Having a Baby After Cancer
Eight women share their inspiring journeys to motherhood
Stefanie Spielman, 38, is a stay-at-home mom who volunteers for the Stefanie Spielman Fund for Breast Cancer Research, which she started with her husband, Chris, 39, a former pro football player. They have four children: Madison, 11; Noah, 9; Macy, 4; and Audrey Grace, 3.
About seven years ago, when Chris was playing for the Buffalo Bills, I miscarried our third child. At the same time, I found a lump in my breast, so while I was being examined after the miscarriage, I said, "Would you mind looking at this?" The mammogram showed DCIS, ductal carcinoma in situ, a non-invasive early stage cancer. It was hard to believe because I ate organic food, I stayed in shape -- I had to, I was married to a jock! -- and I had no family history of breast cancer. Because of the size of the lump I needed a mastectomy.
When I was diagnosed, Chris quit football for a year and stayed home, took care of the kids, and learned how to cook and do laundry. He was my nurse and Mr. Mom. I had to have chemotherapy, but after that I thought our life would roll forward. We weren't going to let cancer stop us from having the life we wanted.
When I became pregnant again, I wasn't considered high risk. It was almost strange how normal it was. I loved being normal! It was empowering. But during the pregnancy I developed a cough. Seven weeks after having our third child, Macy, I learned the cancer had returned to my lungs. It was an aggressive form, so I was put on six months of chemo plus a new "wonder drug," Herceptin, which is an antibody therapy to prevent tumor growth. A month after dropping chemo, I had my period, the next month I didn't. I thought my system was going wacky. A couple of months later, I felt a strangeness in my abdomen. I thought I had ovarian cancer, but instead I was already four months pregnant.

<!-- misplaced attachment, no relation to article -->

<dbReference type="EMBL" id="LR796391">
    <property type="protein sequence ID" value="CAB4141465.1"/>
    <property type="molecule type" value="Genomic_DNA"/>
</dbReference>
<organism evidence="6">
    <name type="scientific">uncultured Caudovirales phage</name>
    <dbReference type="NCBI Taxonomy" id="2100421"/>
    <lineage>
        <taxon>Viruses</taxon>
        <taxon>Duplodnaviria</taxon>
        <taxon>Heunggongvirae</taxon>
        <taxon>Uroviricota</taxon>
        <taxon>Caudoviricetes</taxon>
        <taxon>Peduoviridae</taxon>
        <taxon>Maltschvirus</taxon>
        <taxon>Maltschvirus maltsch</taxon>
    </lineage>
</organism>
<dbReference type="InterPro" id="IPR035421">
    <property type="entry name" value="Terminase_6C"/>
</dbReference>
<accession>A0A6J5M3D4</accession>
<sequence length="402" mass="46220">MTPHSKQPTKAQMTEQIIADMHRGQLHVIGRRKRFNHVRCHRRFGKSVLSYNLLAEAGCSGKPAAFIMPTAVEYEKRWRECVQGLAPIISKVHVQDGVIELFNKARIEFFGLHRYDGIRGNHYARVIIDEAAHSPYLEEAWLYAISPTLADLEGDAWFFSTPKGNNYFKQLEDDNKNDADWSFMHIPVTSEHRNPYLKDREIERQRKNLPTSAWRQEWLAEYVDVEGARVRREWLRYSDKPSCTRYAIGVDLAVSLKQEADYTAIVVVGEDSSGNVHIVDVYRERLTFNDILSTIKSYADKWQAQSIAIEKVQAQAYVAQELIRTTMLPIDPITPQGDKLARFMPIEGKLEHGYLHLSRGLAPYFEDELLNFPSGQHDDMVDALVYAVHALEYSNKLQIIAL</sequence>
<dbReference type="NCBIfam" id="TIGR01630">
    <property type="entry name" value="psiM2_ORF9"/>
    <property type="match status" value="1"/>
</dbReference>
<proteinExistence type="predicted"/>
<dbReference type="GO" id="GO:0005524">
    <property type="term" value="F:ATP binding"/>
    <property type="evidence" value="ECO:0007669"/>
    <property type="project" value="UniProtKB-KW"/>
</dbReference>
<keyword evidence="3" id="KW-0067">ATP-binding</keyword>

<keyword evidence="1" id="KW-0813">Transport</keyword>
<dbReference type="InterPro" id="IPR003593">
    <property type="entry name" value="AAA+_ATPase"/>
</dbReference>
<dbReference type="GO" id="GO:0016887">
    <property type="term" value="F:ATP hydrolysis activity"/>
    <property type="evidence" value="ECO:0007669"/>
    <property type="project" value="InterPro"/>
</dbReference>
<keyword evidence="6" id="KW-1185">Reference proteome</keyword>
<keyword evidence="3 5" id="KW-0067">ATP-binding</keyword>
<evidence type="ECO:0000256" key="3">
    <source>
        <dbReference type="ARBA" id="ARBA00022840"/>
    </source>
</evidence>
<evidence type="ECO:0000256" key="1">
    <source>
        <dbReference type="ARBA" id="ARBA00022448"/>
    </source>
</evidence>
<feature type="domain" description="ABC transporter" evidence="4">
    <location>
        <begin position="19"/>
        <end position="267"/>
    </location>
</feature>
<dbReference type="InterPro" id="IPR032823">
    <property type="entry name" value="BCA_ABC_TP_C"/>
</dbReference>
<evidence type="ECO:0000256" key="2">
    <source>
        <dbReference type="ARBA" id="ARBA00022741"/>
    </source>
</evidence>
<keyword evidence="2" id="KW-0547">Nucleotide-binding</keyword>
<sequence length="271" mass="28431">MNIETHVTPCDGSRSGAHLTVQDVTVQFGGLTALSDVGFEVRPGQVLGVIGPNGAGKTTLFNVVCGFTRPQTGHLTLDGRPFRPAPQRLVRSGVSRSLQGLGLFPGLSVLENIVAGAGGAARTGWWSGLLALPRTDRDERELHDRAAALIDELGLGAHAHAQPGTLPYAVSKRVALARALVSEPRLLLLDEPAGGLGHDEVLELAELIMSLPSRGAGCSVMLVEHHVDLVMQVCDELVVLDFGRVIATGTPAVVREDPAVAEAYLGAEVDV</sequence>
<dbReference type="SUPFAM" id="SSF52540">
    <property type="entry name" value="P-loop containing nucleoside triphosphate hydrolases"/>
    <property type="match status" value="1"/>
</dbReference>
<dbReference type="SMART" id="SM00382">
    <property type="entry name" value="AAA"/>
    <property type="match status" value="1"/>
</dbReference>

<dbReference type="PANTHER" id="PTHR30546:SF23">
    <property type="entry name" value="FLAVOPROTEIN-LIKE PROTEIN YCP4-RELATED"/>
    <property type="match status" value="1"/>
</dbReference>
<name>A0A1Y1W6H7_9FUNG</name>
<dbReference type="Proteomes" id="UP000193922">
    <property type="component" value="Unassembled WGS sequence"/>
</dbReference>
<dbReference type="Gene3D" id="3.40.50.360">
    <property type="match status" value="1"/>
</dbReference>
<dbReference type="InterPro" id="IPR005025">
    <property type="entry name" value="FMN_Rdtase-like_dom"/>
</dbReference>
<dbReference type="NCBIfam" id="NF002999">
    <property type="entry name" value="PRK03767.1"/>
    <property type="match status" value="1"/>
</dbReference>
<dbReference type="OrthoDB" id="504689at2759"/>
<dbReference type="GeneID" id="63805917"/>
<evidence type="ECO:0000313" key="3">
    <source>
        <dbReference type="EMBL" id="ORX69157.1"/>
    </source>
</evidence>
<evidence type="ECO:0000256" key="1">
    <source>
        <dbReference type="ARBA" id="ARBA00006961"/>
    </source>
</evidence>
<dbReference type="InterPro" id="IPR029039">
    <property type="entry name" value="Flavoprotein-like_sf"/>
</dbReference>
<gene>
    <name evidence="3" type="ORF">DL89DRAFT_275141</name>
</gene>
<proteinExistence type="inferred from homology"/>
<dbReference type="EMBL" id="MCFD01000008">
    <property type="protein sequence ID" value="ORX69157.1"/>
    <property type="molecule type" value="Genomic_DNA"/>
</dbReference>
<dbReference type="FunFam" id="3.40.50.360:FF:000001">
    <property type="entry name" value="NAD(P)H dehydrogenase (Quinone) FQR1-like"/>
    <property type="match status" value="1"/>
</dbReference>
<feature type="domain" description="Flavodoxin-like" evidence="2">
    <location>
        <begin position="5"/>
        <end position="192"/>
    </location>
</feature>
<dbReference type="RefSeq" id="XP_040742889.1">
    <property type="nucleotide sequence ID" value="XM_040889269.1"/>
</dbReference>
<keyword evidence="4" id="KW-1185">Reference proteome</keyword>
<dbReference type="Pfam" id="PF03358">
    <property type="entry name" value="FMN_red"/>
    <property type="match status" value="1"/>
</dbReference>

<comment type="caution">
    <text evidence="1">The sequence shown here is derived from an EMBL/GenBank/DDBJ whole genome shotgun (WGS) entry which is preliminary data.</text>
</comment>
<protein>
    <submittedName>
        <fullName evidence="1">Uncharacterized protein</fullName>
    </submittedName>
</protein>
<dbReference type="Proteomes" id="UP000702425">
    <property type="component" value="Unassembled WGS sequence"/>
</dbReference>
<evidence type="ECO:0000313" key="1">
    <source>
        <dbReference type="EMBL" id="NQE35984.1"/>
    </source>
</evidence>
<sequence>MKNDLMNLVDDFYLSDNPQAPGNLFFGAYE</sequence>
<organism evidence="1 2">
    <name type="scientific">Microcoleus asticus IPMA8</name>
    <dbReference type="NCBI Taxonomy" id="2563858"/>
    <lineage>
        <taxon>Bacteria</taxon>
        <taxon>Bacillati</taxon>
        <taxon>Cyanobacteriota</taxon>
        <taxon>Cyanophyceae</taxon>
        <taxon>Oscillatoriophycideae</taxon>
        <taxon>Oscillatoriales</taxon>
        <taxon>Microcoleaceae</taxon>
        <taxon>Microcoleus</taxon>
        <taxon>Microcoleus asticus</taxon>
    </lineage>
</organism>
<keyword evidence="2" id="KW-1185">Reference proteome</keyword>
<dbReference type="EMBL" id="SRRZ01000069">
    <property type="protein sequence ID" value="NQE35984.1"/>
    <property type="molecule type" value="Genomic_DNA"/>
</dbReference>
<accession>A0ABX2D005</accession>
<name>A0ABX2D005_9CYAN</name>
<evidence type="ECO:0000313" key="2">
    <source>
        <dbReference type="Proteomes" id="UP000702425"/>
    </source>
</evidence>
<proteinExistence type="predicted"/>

No one had ever been pregnant on Herceptin as far as we know, and in my stage of disease, it was not the time for me to be having another baby. But we got a scan done and we prayed a lot. We really believed it was God's plan for us to have our fourth child. I stayed on the medicine. It was a decision that was very difficult, but I had three kids at home who needed me. I was scared to death, but I just really believed it was out of my hands and so much bigger than me, and I trusted in that, truly.
Audrey Grace came two months early, but she is perfect in every way. I had to take steroids to develop her lungs and she was only four pounds. I usually have these big babies -- the third weighed nine pounds. When she came out we knew she was going to be small, but she looked so normal. That was a good sign for us. I was happy on so many levels. Happy that she was healthy, happy that it was over, and happy we had had the faith to go through with it all. And happy to have a complete family.
Last year there was a little growth in the same spot in my lungs, so I went through eight months of chemo again. I've been off since May and life is good now. I couldn't wait to have the summer with my kids -- I wanted to enjoy every day in the sun.
My father died of cancer when I was 20 and my sister was 15, so I know what it's like growing up without a parent because of a disease. There is a fear there for me every day -- it's a huge reality. But I also know this can give my kids the ability to face adversity head on, the will to survive, and a trust in God and the plan he has for you. As a kid, I saw my dad, a physician, fight a good fight and love his family. When I was diagnosed, I wanted to turn this bad situation into good, and make it not so scary for my kids.
I can't believe this is my life, because it's shocking. I have an angel child and a miracle baby. I call Macy, who's 4, my angel child because without her being in my stomach and pushing on my lungs, I would never have known that my cancer had returned. And Audrey Grace, who just turned 3, is my miracle.
I'm looking forward to staying healthy so I can just watch my kids grow. Right now I live in very short intervals. I feel like I can't look five years down the road, but I can look three months down the road.